A Two-Edged Sword: The Navy as an Instrument of Canadian Foreign Policy

By Turek, Tyler | British Journal of Canadian Studies, July 1, 2014 | Go to article overview

A Two-Edged Sword: The Navy as an Instrument of Canadian Foreign Policy


Turek, Tyler, British Journal of Canadian Studies


Nicholas Tracy, A Two-Edged Sword: The Navy as an Instrument of Canadian Foreign Policy (Montreal and Kingston: McGill-Queen's University Press, 2012), 496 pp. 35 b&w photos. Cased. £35. ISBN 978-0-7735-4051-4. Paper. $39.95. ISBN 978-0-7735-4052-1.

As the winner of the 2013 John Lyman Book Award in Canadian naval and maritime history, A Two-Edged Sword comes with high expectations. But the award is justified. Nicholas Tracy, a University of New Brunswick professor, has produced a valuable monograph based on solid research and nuanced writing. His objective is to 'explore the ways in which the Canadian government has employed its naval forces to manage its relationship with its powerful friends, Britain and the United States' (p. 17). He argues that the Royal Canadian Navy since 1910 has been caught between the need to promote independent foreign policy objectives, and therefore also Canada as a sovereign state, while proving useful to its allies and collective security partners. Interdependence is a strong theme in this book and Tracy also stresses the relative insignificance of Ottawa's maritime muscle in international politics. In the end, Canada's navy was never meant to be used outside an 'alliance umbrella' (p. 316). Its modest influence on national independence and international security must be considered in this light.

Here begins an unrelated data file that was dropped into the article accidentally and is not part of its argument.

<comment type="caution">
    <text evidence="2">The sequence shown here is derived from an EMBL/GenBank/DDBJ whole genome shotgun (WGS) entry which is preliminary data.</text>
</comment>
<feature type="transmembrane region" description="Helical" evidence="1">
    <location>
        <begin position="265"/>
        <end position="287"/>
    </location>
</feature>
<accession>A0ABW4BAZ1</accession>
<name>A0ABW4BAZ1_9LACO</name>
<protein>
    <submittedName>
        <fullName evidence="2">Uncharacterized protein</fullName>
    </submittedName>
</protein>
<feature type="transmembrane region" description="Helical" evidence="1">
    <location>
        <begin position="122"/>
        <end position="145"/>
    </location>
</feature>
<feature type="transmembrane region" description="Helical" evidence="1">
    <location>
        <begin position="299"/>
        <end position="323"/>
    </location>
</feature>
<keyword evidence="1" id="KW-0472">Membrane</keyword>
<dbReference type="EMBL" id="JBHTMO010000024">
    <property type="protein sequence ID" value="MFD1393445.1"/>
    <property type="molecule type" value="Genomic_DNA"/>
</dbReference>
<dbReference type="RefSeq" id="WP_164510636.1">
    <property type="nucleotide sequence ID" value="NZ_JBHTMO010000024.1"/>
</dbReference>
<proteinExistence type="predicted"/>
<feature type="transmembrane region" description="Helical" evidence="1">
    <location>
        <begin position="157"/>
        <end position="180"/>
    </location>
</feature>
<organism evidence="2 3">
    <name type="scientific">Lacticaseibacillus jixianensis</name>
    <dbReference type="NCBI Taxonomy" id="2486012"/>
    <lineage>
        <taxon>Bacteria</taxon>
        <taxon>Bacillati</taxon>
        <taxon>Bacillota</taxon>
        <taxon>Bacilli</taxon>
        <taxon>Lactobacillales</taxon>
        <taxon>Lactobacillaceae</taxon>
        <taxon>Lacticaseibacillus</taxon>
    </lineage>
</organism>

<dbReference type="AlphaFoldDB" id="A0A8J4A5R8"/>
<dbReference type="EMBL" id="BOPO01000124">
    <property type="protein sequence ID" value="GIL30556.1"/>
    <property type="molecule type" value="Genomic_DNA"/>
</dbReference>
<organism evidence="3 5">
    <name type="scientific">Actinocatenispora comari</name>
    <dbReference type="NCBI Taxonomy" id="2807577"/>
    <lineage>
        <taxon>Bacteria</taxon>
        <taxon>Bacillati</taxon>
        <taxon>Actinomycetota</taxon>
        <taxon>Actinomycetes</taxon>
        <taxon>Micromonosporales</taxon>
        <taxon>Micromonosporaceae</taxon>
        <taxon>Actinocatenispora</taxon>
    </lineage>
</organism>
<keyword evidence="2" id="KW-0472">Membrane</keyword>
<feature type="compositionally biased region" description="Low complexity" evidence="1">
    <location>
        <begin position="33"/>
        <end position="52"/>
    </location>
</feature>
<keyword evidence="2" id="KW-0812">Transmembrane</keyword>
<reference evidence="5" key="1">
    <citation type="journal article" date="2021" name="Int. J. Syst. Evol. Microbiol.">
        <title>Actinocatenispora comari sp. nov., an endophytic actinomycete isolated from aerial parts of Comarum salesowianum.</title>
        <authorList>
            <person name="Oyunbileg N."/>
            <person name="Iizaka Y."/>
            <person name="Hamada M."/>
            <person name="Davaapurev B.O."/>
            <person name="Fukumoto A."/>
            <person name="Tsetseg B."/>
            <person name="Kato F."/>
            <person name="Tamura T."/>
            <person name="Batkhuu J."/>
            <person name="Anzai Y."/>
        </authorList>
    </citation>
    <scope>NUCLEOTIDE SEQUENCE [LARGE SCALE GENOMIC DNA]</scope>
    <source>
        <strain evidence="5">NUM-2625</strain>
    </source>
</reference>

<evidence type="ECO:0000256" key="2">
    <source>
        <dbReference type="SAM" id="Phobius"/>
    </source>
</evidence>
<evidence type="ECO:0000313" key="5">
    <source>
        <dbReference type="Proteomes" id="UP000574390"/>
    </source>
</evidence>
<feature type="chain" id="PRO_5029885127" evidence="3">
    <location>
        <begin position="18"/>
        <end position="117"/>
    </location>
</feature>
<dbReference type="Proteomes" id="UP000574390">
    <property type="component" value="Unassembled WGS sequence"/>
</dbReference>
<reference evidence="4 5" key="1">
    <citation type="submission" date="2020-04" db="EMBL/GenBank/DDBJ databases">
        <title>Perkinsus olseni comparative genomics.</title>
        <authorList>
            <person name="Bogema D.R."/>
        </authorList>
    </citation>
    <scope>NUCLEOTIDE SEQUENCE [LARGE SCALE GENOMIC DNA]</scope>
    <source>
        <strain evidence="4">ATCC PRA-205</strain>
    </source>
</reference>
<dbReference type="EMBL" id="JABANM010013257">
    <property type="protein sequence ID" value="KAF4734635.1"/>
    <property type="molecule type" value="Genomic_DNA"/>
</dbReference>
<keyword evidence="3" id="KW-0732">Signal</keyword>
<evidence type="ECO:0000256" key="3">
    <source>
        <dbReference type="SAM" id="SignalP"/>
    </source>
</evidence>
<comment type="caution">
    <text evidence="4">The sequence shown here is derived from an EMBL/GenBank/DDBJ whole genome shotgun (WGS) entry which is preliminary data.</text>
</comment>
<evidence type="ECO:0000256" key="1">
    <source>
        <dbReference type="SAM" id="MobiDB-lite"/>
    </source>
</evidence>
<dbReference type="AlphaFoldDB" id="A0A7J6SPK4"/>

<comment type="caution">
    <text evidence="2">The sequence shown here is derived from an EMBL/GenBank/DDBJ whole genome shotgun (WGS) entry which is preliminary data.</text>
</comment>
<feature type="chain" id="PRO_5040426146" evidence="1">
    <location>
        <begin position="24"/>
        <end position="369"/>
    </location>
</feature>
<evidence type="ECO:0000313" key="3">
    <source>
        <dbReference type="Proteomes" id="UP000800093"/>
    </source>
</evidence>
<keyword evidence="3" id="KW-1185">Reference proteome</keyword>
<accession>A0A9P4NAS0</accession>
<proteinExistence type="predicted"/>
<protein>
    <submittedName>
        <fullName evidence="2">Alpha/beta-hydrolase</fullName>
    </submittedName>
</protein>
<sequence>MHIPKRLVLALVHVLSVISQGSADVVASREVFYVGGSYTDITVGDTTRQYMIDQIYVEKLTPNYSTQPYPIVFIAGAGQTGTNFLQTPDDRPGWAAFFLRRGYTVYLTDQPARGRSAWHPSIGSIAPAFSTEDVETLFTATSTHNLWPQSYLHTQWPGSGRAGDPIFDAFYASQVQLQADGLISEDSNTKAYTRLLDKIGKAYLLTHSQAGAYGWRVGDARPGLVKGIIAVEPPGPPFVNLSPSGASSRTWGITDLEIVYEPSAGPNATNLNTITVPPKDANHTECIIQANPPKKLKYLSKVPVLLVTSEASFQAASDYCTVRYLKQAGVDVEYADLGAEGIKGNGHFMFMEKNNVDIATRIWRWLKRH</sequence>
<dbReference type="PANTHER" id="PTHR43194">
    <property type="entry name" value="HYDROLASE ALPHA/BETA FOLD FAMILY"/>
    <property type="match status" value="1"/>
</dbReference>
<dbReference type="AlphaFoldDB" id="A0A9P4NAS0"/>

Inspired in part by Sir James Cable's 1971 taxonomy of naval power, Tracy's balanced analysis details how the Royal Canadian Navy has employed symbolic and substantive force to promote various diplomatic and defence objectives worldwide. The topics and chronology should be familiar to Canadian foreign policy scholars. Well-written and engaging sections on imperial cooperation, the world wars, Canada-US relations, collective security, the Cold War's emergencies and economic sanctions form the monograph's core. …

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